Leap and Fall Away
I know what it means to melt away as snow
or as an ice cube on a counter. I understand bare skin
as well as any loneliness. I’d rather stay home reading.
Sand dunes in a hail storm, for example. Children waiting
to disappear. We disappear. The day I saw an oak tree
crowded with hundreds of finely-woven nests
in every crotch and crevice, each filled with small blue eggs
as the birds flew around inside that canopy
with long hair in their beaks, which shone
as it trailed behind them. How it feels to gleam.
Insects have heart beats, of course, even worms.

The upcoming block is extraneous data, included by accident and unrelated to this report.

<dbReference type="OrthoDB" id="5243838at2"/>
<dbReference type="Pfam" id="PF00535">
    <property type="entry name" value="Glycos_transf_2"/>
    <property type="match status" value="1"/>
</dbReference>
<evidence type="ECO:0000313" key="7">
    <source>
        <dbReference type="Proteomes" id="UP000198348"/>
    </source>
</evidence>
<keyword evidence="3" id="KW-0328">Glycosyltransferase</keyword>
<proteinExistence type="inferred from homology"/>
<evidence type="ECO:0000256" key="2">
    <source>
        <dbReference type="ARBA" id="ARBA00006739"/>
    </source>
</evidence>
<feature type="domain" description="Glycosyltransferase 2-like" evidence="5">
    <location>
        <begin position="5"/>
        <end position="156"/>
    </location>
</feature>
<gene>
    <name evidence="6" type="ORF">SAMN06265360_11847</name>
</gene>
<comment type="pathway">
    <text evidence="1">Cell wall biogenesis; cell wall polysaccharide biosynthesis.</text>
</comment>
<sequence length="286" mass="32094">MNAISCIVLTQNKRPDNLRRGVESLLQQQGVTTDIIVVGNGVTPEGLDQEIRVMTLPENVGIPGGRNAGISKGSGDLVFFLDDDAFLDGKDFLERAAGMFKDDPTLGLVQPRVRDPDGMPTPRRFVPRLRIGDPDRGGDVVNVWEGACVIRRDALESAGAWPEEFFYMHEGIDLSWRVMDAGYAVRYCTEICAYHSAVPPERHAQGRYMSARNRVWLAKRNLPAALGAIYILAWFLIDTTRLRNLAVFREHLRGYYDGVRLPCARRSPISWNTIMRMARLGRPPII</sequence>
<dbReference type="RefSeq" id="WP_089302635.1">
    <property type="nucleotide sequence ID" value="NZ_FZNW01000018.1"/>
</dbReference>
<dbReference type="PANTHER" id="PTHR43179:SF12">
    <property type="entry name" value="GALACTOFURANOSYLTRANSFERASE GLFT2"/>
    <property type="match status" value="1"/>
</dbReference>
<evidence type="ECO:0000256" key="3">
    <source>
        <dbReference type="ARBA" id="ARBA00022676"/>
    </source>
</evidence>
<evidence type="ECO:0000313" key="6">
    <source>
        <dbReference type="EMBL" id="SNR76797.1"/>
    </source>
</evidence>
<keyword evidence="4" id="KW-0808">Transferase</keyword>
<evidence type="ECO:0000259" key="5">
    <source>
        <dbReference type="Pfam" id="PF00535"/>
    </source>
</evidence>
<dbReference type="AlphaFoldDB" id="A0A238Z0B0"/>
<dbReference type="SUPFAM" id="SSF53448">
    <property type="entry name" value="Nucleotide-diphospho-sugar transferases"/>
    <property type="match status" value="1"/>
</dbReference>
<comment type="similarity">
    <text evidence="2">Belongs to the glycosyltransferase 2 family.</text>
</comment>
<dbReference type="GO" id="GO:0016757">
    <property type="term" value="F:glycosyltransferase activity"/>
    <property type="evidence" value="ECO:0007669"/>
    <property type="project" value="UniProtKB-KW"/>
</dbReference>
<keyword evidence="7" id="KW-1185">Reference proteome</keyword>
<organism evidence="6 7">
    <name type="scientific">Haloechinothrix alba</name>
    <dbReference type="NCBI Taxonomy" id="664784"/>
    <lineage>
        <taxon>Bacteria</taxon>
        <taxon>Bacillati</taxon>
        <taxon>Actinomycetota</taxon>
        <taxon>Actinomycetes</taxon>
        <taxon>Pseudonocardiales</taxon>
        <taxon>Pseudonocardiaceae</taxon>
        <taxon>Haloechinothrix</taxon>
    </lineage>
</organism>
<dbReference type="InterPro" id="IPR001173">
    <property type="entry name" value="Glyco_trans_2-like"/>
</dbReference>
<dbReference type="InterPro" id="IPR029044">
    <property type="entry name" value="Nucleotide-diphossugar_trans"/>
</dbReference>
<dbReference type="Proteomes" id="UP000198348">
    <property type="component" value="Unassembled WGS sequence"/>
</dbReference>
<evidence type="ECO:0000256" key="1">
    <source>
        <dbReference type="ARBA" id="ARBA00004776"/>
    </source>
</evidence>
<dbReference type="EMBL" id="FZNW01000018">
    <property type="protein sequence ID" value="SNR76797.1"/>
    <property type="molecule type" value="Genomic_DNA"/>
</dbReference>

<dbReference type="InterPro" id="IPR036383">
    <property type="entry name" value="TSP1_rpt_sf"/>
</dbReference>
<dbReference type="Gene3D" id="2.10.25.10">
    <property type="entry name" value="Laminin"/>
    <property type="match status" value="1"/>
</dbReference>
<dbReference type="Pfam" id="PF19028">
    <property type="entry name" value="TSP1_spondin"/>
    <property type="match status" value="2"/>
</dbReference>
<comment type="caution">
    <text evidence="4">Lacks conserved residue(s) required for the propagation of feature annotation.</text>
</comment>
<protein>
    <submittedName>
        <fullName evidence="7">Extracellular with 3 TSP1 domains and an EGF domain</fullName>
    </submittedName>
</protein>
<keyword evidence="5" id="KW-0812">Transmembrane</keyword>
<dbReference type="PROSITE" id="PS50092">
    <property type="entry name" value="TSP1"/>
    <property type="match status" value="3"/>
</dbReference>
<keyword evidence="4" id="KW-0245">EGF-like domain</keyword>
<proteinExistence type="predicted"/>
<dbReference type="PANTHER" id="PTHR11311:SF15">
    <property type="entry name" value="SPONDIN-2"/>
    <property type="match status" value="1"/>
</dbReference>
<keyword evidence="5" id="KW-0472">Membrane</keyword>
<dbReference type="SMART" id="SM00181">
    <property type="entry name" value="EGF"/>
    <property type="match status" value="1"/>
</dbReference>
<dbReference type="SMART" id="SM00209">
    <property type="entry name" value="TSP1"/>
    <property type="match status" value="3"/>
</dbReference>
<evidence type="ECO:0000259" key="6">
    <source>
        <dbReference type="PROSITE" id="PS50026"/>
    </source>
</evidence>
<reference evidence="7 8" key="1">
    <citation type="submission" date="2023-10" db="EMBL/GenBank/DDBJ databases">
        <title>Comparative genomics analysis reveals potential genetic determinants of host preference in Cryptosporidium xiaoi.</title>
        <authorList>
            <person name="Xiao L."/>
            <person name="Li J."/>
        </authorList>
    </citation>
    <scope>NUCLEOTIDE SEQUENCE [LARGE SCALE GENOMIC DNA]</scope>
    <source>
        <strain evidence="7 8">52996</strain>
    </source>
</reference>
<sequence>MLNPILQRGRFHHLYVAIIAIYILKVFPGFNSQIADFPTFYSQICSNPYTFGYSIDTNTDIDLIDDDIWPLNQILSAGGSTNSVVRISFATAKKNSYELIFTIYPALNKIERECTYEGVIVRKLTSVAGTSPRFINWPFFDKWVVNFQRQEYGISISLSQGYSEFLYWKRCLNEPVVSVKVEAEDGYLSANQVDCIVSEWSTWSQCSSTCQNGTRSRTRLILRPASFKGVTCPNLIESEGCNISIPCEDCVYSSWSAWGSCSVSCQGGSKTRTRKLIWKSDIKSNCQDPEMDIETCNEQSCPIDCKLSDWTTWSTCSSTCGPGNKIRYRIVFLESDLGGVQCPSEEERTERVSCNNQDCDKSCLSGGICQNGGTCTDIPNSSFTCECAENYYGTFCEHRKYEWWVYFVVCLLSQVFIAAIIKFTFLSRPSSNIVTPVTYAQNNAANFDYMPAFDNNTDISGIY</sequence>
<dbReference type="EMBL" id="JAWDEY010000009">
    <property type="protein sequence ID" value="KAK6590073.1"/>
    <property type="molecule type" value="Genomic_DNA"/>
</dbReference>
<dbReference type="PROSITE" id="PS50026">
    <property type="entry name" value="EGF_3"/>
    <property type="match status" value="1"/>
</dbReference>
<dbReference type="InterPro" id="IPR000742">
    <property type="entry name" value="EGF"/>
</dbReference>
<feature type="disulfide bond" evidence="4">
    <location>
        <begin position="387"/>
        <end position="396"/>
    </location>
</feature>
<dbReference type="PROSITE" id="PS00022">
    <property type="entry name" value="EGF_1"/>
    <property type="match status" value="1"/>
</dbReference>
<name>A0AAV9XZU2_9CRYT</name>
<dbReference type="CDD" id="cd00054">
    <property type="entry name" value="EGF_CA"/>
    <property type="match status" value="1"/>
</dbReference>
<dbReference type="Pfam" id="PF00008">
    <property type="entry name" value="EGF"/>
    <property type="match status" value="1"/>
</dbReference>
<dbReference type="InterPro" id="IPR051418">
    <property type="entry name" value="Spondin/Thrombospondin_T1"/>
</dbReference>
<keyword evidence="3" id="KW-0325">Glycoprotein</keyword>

The rhythm those hearts make, all beating all the time.
Even single moments have heart beats, and they breathe—
the scientists have taught us this—as they leap and fall away.
Though silence can’t move unless it hurts things in its path,
unless it makes things disappear. But still we know the emptiness
of teeth and eyes, and listening, the rush of rivers underground,
that cold empty water, those caves.
Michael Hettich | Mudlark No. 40 (2010)
Contents | Concrete and Mortar